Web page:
First Aid: Choking
What Are the Signs of Choking?
Choking can be a life-threatening emergency. A child might be choking if they:
- begin gasping or wheezing
- can't talk, cry, or make noise
- begin to turn blue in the face
- grab at their throat or wave their arms
- appear panicked
- become limp or unconscious
What to Do About Choking
If your child is choking, call 911 right away or have someone else call. If you are trained to do abdominal thrusts (also known as the Heimlich maneuver), do so right away. If not done correctly, however, this maneuver could hurt your child.
Do not reach into the mouth to grab the object or pat your child on the back. Either could push the object farther down the airway and make the situation worse.
Keep the following in mind:
- If your child is gagging and coughing but can breathe and talk, the airway is not completely blocked and it's best to do nothing. Your child will likely be fine after the coughing spell.
- If your child was choking and is now unconscious and no longer breathing, send someone to call 911. Immediately perform CPR if you've been trained.
- Take your child for medical care after any serious choking episode, especially if there is a lasting cough or wheezing. If your child has trouble breathing or swallowing, go to the ER.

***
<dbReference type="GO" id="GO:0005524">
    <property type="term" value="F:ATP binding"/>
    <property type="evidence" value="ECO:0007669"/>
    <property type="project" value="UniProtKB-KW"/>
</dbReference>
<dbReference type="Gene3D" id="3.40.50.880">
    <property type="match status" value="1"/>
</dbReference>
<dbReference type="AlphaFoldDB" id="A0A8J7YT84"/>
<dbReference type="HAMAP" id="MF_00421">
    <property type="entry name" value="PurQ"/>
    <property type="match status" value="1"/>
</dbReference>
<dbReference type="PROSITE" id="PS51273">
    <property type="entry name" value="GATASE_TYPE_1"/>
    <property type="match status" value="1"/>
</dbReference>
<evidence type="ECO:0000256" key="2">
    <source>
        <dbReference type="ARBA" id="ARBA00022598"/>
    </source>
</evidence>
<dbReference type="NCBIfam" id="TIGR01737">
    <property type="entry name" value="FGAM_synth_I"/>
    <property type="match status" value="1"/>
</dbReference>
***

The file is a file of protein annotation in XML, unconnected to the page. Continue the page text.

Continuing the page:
What Can Help Prevent Choking?
Here are 4 ways to prevent choking:
- Children younger than 4 years old should avoid eating foods that are easy to choke on, including nuts, raw carrots, popcorn, and hard or gooey candy. Cut foods like hot dogs and grapes into small pieces.
- Make sure kids sit down, take small bites, and don't talk or laugh with mouths full when eating.
- Pick up anything off the floor that might be dangerous to swallow, like deflated balloons, pen caps, coins, beads, and batteries. Keep toys or gadgets with small parts out of reach.
- Learn how to do abdominal thrusts and CPR, which usually are taught as part of any basic first-aid course.